by Jasmin Pannier
Mali may be best known for the city of Timbuktu, but the Tomb of Askia is an excellent example of the syncretism between the local populace and Islam in the Songhai Empire.
Located on the banks of the Niger River in the town of Gao, the Tomb of Askia is an example of Songhai architecture. The site is composed of two roofed mosques, a necropolis, a white stone square, and a dramatic seventeen-meter high pyramid. Askia Muhammad, or Askia the Great, the then Emperor of the Songhai Empire, constructed the site in 1495, when Gao became the capital of the empire and Islam its official religion. Askia the Great was an effective ruler of the Songhai Empire, providing stability with alliances, creating schools, constructing public architecture, and emphasizing astronomy and observatories in the capital. At its peak the Songhai Empire was the largest Empire in Africa.
Looking up at the pyramidal structure, the protruding wood scaffolding not only creates a unique shadow, but also sets its architects apart from traditional pyramidal constructions such as those in Egypt and in Mesoamerica. Built in the traditional Sudanese architectural style, the Tomb of Askia was constructed with wet plaster and mud, which is then reapplied every year after the rainy season. The tomb reflects the ability of local traditions to adapt to the exigencies of Islam in the construction of an architectural structure unique across West Africa and throughout time. The tomb is regularly used today as a mosque and exhibits the evolution of the use of space through traditional practices across centuries of maintenance. It is also the best-conserved site of the remnants of the Songhai Empire that extended through the 15th and 16th century in West Africa. It should come as no surprise then, that the Tomb of Askia was nominated as an endangered World Heritage site in 2012.
Today, the Tomb of Askia continues to be used by its local population and although it remains fully intact in regards to the state of its original structure it faces annual modern alterations due to environmental factors that have endangered the integrity of the site. Since its creation in 1495, the original structure has had various face-lifts to make it more suitable for the modern day individual. Electricity, tin water spouts, cement stairways, and newer wooden scaffolding have made the site more inviting, but they are reversible and do not detract from the tombs integrity.
The site however faces long-term consequences if left uncared for. While rain is mostly uncommon throughout the year in Mali, in June the rainy season begins. These rainstorms are destructive and could potentially destroy the Tomb of Askia beyond repair. Another threat to the tomb comes from Islamic jihadists who took over Gao in 2011. Normally the local residents would care for the tomb by adding a new layer of plaster every year. However, these activities have ceased due to the residents focusing on their basic survival in the presence of the unstable insurgency. As a result, the Tomb of Askia is in a precarious condition. The internal columns supporting the prayer room in the tomb are badly degraded and the entire structure needs to be made waterproof before the next rainy season.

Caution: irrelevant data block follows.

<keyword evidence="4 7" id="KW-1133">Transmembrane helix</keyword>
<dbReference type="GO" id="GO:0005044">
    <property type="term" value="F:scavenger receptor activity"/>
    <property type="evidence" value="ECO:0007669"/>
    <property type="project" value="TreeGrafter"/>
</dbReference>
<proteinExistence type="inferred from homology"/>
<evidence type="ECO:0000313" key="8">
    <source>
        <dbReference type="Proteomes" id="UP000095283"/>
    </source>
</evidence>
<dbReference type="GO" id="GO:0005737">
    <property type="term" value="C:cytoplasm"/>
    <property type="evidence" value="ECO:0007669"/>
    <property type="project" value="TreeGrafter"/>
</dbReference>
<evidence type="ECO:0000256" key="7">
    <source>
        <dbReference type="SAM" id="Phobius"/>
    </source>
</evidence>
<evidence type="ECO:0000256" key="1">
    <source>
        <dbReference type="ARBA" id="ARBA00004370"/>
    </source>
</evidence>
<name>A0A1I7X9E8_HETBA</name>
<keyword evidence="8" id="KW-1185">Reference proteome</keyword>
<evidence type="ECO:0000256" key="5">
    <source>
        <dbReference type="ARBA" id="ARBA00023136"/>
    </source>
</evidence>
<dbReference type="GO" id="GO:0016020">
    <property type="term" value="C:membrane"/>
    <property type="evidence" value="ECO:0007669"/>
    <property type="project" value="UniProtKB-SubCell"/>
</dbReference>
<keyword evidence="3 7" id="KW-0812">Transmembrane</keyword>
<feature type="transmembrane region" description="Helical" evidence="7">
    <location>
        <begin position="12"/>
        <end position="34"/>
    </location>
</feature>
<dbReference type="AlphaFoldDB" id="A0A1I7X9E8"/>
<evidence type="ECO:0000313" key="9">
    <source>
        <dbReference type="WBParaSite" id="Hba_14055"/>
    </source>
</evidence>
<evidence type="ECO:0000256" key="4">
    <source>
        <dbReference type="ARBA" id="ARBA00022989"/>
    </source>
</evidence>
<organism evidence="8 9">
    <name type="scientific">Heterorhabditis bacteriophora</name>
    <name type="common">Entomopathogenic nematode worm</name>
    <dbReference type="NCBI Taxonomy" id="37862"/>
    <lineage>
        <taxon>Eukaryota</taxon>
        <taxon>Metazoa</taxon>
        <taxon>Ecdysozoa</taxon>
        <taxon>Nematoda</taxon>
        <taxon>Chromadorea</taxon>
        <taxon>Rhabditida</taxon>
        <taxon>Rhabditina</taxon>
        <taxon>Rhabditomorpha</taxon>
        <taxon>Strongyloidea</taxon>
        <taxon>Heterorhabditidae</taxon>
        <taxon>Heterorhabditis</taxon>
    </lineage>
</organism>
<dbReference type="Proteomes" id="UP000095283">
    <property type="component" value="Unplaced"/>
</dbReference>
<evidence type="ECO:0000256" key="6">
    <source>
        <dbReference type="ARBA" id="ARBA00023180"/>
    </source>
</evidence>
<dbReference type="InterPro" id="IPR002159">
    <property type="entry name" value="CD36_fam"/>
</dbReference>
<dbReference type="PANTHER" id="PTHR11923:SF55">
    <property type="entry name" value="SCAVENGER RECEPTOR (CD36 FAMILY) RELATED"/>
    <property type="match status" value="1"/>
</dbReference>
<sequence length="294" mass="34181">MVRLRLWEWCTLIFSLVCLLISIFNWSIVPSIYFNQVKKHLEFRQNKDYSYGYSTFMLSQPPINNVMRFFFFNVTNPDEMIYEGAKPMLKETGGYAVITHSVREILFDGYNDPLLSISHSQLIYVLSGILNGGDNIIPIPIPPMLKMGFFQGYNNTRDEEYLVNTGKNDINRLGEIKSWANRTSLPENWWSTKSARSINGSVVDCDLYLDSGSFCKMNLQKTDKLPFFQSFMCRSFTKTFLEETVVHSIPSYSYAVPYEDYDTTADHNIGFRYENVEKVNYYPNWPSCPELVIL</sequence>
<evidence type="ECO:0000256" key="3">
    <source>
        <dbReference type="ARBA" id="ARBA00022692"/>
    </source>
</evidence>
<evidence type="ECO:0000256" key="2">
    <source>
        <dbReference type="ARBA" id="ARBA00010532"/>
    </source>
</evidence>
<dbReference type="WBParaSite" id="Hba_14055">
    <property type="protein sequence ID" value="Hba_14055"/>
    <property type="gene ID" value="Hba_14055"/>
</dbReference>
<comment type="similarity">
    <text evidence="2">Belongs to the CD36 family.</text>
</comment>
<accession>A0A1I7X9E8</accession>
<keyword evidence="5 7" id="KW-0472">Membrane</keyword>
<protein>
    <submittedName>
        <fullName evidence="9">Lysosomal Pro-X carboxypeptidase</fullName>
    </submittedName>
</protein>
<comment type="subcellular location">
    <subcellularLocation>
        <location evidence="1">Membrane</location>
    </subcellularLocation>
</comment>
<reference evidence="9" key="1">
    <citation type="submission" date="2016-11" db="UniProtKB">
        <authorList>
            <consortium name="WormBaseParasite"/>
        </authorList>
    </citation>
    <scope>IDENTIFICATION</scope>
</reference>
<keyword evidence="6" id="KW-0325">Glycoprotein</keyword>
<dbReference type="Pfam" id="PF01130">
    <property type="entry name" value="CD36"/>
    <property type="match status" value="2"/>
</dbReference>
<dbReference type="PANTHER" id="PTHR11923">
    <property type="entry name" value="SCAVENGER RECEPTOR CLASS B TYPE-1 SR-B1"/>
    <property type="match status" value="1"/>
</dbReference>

The protection of the Tomb of Askia is, however, actively being fought for. In 2004, the Tomb of Askia was added to UNESCO’s list of World Heritage Sites. The management of the site was officially given by the government of Mali to the Prefect of Gao in 2002 and is comprised of representatives who are principal stakeholders. The Tomb of Askia was also included in the 2009 African Program and in the 2002-2007 Conservation and Management Plan. These policies have improved the state conservation efforts, the authenticity of the site, as well as maintained the relationship with the urban residents of Gao. Yet conservationists have a long way to go if the Tomb of Askia should continue to exist. The state of Gao needs to redevelop the surrounding wall to include the prayer room, improve the state of conservation and authenticity, maintain and respect the traditional maintenance practices, assure the promotion of the site, and increase the use of the site as an educative and tourist resource. The Tomb of Askia is fascinating. It is a monumental piece of architecture, yet made from simple materials. In today’s precarious world it is often easy to forget the ability of different cultures to peacefully coexist and function. The Tomb of Askia is proof of a mutual respect towards and absorption of a foreign culture.
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